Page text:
Discussion relating to the past and present operations of the NYC Subway, PATH, and Staten Island Railway (SIRT).

Moderator: GirlOnTheTrain

  by Andrew
I graduated from schoolcar on JUNE 30 of this year and have to JAN 11th to finish my probation.

ANYONE here who THINKS being a train Operator is easy and UNSKILLED I want you to answer 3 simple questions.I GUARANTEE that NOBODY will get the answers correct.

What is the definition of a RED signal?

What is the definition of a GREEN signal?

What is the definition of a YELLOW signal?
  by gjk1716
NYCT does offer excellent health and retirement benefits, in addition to other on-the-job perks. However, I would not consider a $55,000 salary in the New York City area to be high. I earned slightly more as a NYCT Track Specialist, but quit after 10+ years because it was difficult to provide a decent quality of life for my family.

The requirements for a NYCT Train Operator can be found at the link below:

http://www.nyc.gov/html/dcas/downloads/ ... 098000.pdf

While I was still with the Authority, a Train Operator required about six months of training. With the implementation of the new CBTC system, that may have increased. For those who feel the qualifications/training do not justify the salary, please consider the work environment.

- MOW personnel work during revenue hours. There is always the chance that a Train Operator may unexpectedly encounter a work crew setting up, or performing inspection, resulting in multiple fatalities.
- New Train Operators are often "extras," and have to work weekends and rotating shifts. Many work holidays, as well.
- It is a 24-hour system, and staying alert during the midnight shift is difficult.
- One typically merits more visits from investigators when sick, as an absent Train Operator affects trains schedules, and must be promptly replaced.
- Disciplinary action is common due to the nature of the job, as it involves moving customers. See what happens to a Train Operator who takes the wrong lineup at an interlocking.
- Consider having an upset stomach, and not being able to just stop the train to use the rest room. Taking a sick day has its own consequences.
- There is always the risk of encountering a jumper, dragging a customer caught in the doors, or derailment.

It is a good job, but not as easy as some may think. I hope this sheds some light on the subject.

  by keithsy
The job of motorman has been downgraded literally to being an attendant, along with conductor. Until this fraud called "customer service" appeared, a motorman had to work for a year in yards and terminals "cutting, addiing drilling," transferring cars without passengers so that they could master the equipment. Since then, the training has been reduced to literally the length of a misdemeanor jail sentence and they are thrown out on the road(they may as well not have on any clothes). In this short time, they must master the equipment and the physical characteristics of the road. The TA never trained like the "Class One's," but in the old days the instructors made them ready.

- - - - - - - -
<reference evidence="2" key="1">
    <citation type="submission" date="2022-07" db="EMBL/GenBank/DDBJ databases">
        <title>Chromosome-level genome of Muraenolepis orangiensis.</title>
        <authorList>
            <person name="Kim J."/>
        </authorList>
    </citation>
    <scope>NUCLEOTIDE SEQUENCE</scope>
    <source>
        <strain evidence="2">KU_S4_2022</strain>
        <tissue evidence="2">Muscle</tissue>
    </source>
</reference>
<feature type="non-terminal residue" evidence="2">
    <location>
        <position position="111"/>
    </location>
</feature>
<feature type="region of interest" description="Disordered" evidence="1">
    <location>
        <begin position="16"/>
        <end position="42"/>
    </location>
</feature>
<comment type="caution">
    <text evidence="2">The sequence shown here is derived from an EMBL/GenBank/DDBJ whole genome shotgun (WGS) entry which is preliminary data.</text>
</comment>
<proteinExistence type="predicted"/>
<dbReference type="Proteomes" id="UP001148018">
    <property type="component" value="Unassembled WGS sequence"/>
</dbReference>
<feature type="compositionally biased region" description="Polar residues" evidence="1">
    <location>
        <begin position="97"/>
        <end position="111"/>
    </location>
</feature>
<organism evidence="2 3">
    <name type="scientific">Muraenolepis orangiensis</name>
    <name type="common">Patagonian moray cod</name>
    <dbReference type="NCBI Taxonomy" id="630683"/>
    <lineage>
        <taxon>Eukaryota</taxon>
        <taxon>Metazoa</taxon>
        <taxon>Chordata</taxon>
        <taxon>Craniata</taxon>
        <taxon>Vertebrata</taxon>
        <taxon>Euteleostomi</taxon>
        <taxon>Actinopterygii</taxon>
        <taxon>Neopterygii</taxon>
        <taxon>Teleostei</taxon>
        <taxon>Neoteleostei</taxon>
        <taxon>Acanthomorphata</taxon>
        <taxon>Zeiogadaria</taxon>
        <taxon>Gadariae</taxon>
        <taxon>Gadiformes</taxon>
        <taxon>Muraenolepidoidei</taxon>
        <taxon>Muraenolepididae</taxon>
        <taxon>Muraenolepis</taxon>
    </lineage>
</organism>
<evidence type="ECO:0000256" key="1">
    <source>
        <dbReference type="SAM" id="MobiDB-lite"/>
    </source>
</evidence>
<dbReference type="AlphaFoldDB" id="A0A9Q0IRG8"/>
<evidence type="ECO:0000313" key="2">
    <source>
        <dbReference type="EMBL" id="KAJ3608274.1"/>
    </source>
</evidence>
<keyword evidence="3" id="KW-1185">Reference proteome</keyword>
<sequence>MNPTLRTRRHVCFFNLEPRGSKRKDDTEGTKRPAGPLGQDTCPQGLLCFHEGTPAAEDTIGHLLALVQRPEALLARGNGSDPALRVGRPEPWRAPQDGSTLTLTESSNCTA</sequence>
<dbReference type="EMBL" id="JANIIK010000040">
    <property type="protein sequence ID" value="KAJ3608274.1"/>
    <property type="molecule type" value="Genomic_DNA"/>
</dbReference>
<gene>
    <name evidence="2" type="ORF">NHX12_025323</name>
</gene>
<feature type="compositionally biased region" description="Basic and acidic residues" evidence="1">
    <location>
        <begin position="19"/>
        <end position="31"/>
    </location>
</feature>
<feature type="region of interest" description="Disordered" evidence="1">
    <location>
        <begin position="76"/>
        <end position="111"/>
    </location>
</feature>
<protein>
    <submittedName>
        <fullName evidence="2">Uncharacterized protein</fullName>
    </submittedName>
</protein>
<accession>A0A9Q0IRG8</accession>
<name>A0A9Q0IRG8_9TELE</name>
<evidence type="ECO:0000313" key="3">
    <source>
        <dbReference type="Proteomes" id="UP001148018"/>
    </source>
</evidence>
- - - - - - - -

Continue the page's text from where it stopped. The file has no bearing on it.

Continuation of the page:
On a Class One, crews attend intensive classroom lectures, ride the routes, visit and spend time at interlockings. Then, they return to the classroom and draw what they have learned to scale. They must also be able to recite the stations in order and many other things-ALL BY ROTE. Class One railroads pay more because their crews have greater responsibilities and they must demonstrate them at anytime to a supervisor or an FRA inspector.

Transit does not care if you know the real nuts and bolts, only the announcements to these multi-phobic riders. That is all. Transit is concerned that the crew, even while they are investigating underneath a train, is making proper announcements. Transit crews do not know their routes. I have seen motormen using subway maps in a futile attempt to figure out what their next move will be at major transfer points amd junctions.

As for hiring m/m's from the street: I have no objection, but they should have a year of commercial driving experience. This was how TTC did it until they became politically correct. This was to allow women and to say that certain racial groups were not capable of multiple qualification. TTC required ALL operators to qualify on EVERYTHING. Now operators can remain bus drivers or streetcar motormen forever and not have to learn anything else. The job of a subway motorman is not easy. The social workers who have taken over the industry make it seem easy. It is easy, if you have a brain and you put that mind to the job. But, the bosses do not want thinking people. It was like that in the "good old days" and it is now.

As for gjk1716: any bus driver or subway motorman or conductor has to use a bathroom during work, they will do so. That is common sense.